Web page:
Australia Food Water Energy Nexus: Australia a Long Term Sustainable & Reliable Strategically Aligned Food Security Value Chain Partner
This presentation shows global export food demand dynamics; sustainability of production resource (arable land & water utilization); food security - future supply demand and affordability pressures; Australia a long term & reliable strategically aligned food security value chain partner.
This report traces the debate, analysis and action on the water, food and energy (WFE) security nexus. Considering the complex interactions of these three resources will require new instructional capacity in both industrialized and developing countries. For the nexus approach to achieve the twin goals of human well-being and green growth, sustainability must move center-stage, with attention given to ecosystem services.
The western U.S. is home to many of the nation’s fastest growing cities. Accompanying this growth is the increasing demand for water for municipal/industrial supply as well as for expanding thermoelectric power production. This competition over new water demands is playing out in some of our nation’s driest watersheds. To better understand the energy-water nexus in the West a coordinated analysis is being undertaken by federal and state agencies, the power industry, NGOs and other interested stakeholders.
The paper introduces a framework and set of methodologies that define the linkages between the interconnected resources of water, energy and food, and enable explicit corresponding quantifications. The paper presents a new water–energy–food (WEF) Nexus modelling tool (WEF Nexus Tool 2.0) based on that framework which offers a common platform for scientists and policy-makers to evaluate scenarios and identify sustainable national resource allocation strategies. The tool is applied to a case study focusing on Qatar, a hyper-arid Gulf country.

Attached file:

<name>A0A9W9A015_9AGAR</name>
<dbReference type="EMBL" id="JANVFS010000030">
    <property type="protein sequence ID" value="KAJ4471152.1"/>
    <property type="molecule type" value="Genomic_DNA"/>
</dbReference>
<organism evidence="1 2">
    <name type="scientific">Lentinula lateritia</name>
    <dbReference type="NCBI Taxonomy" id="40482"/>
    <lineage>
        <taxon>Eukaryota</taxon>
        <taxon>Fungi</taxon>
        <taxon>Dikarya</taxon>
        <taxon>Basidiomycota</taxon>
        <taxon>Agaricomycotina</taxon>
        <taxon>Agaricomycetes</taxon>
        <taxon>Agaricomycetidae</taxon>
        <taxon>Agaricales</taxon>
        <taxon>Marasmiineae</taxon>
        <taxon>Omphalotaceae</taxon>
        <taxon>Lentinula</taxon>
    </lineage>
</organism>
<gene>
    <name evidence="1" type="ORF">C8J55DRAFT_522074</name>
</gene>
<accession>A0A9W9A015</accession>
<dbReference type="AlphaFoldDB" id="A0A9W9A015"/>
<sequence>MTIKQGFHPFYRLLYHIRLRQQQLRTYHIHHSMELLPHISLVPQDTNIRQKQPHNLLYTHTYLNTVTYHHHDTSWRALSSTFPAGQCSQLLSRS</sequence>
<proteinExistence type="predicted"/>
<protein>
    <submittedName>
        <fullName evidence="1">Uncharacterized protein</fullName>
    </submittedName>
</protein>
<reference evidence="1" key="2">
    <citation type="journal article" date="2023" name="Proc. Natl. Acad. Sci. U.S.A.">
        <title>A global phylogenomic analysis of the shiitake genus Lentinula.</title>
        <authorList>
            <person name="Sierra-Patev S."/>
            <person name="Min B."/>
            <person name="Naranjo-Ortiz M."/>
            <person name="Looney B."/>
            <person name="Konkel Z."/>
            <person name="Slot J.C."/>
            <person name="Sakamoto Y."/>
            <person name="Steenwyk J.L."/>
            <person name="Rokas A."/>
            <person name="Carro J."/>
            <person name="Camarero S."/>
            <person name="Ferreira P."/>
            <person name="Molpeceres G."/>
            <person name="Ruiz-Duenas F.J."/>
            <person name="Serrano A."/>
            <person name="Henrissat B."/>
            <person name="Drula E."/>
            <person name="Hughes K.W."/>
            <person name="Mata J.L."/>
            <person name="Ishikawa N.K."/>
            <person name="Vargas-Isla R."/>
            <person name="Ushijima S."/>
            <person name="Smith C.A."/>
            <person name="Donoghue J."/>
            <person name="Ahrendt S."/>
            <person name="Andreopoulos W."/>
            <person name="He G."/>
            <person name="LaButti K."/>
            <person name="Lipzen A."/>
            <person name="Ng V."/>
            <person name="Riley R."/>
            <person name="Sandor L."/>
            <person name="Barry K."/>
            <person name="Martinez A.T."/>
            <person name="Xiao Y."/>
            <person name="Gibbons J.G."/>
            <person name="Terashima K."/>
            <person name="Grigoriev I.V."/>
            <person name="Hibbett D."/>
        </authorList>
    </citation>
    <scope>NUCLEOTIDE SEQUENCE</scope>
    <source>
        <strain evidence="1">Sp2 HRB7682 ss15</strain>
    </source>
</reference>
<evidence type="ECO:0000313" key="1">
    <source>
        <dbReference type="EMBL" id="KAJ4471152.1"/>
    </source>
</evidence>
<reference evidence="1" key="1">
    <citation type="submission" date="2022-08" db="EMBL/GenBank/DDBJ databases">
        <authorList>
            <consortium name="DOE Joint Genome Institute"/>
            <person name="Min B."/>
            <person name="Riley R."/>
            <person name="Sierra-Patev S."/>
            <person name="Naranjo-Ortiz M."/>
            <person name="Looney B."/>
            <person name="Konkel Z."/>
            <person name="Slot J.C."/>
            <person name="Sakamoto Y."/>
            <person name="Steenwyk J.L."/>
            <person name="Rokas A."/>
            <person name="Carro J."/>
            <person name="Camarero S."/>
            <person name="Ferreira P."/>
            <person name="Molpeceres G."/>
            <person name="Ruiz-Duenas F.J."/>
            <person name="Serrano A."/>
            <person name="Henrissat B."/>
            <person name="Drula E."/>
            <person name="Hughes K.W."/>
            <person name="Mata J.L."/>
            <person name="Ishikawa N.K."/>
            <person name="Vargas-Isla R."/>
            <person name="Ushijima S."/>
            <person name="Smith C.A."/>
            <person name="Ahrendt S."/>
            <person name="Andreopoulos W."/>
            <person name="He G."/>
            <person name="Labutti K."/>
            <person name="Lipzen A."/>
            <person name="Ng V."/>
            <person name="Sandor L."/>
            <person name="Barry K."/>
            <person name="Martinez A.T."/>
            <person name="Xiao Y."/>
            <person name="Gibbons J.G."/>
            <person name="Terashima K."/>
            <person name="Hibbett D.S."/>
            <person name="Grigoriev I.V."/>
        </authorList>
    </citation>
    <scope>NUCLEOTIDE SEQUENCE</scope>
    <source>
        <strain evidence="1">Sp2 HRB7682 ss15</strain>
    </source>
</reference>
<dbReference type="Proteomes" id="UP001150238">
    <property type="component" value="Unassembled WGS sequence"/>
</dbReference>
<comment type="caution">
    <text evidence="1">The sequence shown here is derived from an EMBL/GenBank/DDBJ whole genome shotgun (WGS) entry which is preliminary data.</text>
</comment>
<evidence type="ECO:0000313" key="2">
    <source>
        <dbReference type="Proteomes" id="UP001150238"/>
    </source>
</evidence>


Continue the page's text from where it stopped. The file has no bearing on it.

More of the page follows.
Meeting the growing water and food demands in a densely populated country like India is a major challenge. It requires an extensive investigation into the changing patterns of the checks and balances behind the maintenance of food security at the expense of depleting groundwater, along with high energy consumption. This report presents a comprehensive set of analyses which assess the present status of the water-food-energy nexus in India, along with its changing pattern, in the last few decades.
International water law, which regulates the uses of international watercourses that are situated partly in different States, is a highly topical sector of law. In 2014, two conventions covering the subject matter entered into force globally. At the same time, a water-food-energy nexus has become part and parcel of the development canon that emphasizes the importance of the complex relationship between water, energy and food.
Water-Energy-Food Nexus in a Transboundary River Basin: The Case of Tonle Sap Lake, Mekong River Basin